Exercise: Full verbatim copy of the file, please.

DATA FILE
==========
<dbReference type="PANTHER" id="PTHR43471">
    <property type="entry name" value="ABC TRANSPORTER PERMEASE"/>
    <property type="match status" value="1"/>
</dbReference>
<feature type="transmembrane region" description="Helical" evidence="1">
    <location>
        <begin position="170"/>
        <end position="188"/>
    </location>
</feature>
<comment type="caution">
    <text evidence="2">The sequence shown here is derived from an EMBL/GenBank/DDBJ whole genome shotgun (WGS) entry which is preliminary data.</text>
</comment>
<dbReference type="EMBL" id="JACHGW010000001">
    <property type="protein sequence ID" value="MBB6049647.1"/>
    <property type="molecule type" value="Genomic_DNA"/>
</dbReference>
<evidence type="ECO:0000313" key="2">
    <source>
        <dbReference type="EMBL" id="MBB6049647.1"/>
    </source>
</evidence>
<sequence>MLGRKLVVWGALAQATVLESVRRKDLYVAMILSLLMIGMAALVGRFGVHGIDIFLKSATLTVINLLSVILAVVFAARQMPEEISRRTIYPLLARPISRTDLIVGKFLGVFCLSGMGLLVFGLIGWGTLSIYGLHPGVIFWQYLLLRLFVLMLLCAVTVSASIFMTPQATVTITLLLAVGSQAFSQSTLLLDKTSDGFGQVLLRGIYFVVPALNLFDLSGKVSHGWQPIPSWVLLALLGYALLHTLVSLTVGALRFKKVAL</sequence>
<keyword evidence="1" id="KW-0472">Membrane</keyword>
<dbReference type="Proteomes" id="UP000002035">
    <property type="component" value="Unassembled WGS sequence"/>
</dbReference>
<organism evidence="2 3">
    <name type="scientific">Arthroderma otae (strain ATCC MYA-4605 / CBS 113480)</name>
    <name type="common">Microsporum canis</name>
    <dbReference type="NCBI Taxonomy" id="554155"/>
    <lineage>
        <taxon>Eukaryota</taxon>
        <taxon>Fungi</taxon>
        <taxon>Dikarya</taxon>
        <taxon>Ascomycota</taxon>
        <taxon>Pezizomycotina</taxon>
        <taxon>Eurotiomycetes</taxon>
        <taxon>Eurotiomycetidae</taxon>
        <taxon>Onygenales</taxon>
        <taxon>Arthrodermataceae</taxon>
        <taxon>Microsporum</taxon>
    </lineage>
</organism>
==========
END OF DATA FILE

<dbReference type="PANTHER" id="PTHR43471">
    <property type="entry name" value="ABC TRANSPORTER PERMEASE"/>
    <property type="match status" value="1"/>
</dbReference>
<feature type="transmembrane region" description="Helical" evidence="1">
    <location>
        <begin position="170"/>
        <end position="188"/>
    </location>
</feature>
<comment type="caution">
    <text evidence="2">The sequence shown here is derived from an EMBL/GenBank/DDBJ whole genome shotgun (WGS) entry which is preliminary data.</text>
</comment>
<dbReference type="EMBL" id="JACHGW010000001">
    <property type="protein sequence ID" value="MBB6049647.1"/>
    <property type="molecule type" value="Genomic_DNA"/>
</dbReference>
<evidence type="ECO:0000313" key="2">
    <source>
        <dbReference type="EMBL" id="MBB6049647.1"/>
    </source>
</evidence>
<sequence>MLGRKLVVWGALAQATVLESVRRKDLYVAMILSLLMIGMAALVGRFGVHGIDIFLKSATLTVINLLSVILAVVFAARQMPEEISRRTIYPLLARPISRTDLIVGKFLGVFCLSGMGLLVFGLIGWGTLSIYGLHPGVIFWQYLLLRLFVLMLLCAVTVSASIFMTPQATVTITLLLAVGSQAFSQSTLLLDKTSDGFGQVLLRGIYFVVPALNLFDLSGKVSHGWQPIPSWVLLALLGYALLHTLVSLTVGALRFKKVAL</sequence>
<keyword evidence="1" id="KW-0472">Membrane</keyword>
<dbReference type="Proteomes" id="UP000002035">
    <property type="component" value="Unassembled WGS sequence"/>
</dbReference>
<organism evidence="2 3">
    <name type="scientific">Arthroderma otae (strain ATCC MYA-4605 / CBS 113480)</name>
    <name type="common">Microsporum canis</name>
    <dbReference type="NCBI Taxonomy" id="554155"/>
    <lineage>
        <taxon>Eukaryota</taxon>
        <taxon>Fungi</taxon>
        <taxon>Dikarya</taxon>
        <taxon>Ascomycota</taxon>
        <taxon>Pezizomycotina</taxon>
        <taxon>Eurotiomycetes</taxon>
        <taxon>Eurotiomycetidae</taxon>
        <taxon>Onygenales</taxon>
        <taxon>Arthrodermataceae</taxon>
        <taxon>Microsporum</taxon>
    </lineage>
</organism>